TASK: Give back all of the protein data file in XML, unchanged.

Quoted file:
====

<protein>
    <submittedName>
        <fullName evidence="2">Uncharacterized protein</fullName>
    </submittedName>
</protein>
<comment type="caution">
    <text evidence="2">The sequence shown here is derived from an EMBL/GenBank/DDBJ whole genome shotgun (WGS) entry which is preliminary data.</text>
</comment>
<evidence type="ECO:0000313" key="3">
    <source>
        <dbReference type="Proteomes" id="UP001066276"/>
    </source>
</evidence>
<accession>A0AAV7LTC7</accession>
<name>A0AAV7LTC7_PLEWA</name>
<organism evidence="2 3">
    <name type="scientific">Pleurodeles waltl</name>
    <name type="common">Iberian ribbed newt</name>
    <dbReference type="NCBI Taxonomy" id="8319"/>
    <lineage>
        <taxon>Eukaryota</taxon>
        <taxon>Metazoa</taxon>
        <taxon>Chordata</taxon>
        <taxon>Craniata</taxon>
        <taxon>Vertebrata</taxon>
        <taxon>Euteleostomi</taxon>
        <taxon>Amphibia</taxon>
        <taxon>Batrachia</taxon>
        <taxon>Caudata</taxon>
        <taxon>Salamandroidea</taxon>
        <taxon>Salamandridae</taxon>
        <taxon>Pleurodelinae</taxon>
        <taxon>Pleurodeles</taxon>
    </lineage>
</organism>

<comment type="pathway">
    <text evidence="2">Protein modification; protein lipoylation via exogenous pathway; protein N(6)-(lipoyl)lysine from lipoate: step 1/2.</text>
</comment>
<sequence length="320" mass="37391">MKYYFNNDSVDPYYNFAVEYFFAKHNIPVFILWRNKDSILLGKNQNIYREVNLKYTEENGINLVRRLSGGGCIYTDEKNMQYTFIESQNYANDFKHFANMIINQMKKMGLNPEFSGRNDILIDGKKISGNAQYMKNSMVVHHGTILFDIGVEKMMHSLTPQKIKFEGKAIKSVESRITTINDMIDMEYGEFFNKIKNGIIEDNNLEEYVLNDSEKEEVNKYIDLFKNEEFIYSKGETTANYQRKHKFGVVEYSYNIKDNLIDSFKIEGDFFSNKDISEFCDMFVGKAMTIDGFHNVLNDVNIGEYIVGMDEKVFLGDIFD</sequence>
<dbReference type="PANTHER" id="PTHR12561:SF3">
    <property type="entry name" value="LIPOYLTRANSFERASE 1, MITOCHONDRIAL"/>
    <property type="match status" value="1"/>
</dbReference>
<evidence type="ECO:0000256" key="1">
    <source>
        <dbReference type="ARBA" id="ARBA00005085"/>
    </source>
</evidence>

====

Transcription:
<protein>
    <submittedName>
        <fullName evidence="2">Uncharacterized protein</fullName>
    </submittedName>
</protein>
<comment type="caution">
    <text evidence="2">The sequence shown here is derived from an EMBL/GenBank/DDBJ whole genome shotgun (WGS) entry which is preliminary data.</text>
</comment>
<evidence type="ECO:0000313" key="3">
    <source>
        <dbReference type="Proteomes" id="UP001066276"/>
    </source>
</evidence>
<accession>A0AAV7LTC7</accession>
<name>A0AAV7LTC7_PLEWA</name>
<organism evidence="2 3">
    <name type="scientific">Pleurodeles waltl</name>
    <name type="common">Iberian ribbed newt</name>
    <dbReference type="NCBI Taxonomy" id="8319"/>
    <lineage>
        <taxon>Eukaryota</taxon>
        <taxon>Metazoa</taxon>
        <taxon>Chordata</taxon>
        <taxon>Craniata</taxon>
        <taxon>Vertebrata</taxon>
        <taxon>Euteleostomi</taxon>
        <taxon>Amphibia</taxon>
        <taxon>Batrachia</taxon>
        <taxon>Caudata</taxon>
        <taxon>Salamandroidea</taxon>
        <taxon>Salamandridae</taxon>
        <taxon>Pleurodelinae</taxon>
        <taxon>Pleurodeles</taxon>
    </lineage>
</organism>

<comment type="pathway">
    <text evidence="2">Protein modification; protein lipoylation via exogenous pathway; protein N(6)-(lipoyl)lysine from lipoate: step 1/2.</text>
</comment>
<sequence length="320" mass="37391">MKYYFNNDSVDPYYNFAVEYFFAKHNIPVFILWRNKDSILLGKNQNIYREVNLKYTEENGINLVRRLSGGGCIYTDEKNMQYTFIESQNYANDFKHFANMIINQMKKMGLNPEFSGRNDILIDGKKISGNAQYMKNSMVVHHGTILFDIGVEKMMHSLTPQKIKFEGKAIKSVESRITTINDMIDMEYGEFFNKIKNGIIEDNNLEEYVLNDSEKEEVNKYIDLFKNEEFIYSKGETTANYQRKHKFGVVEYSYNIKDNLIDSFKIEGDFFSNKDISEFCDMFVGKAMTIDGFHNVLNDVNIGEYIVGMDEKVFLGDIFD</sequence>
<dbReference type="PANTHER" id="PTHR12561:SF3">
    <property type="entry name" value="LIPOYLTRANSFERASE 1, MITOCHONDRIAL"/>
    <property type="match status" value="1"/>
</dbReference>
<evidence type="ECO:0000256" key="1">
    <source>
        <dbReference type="ARBA" id="ARBA00005085"/>
    </source>
</evidence>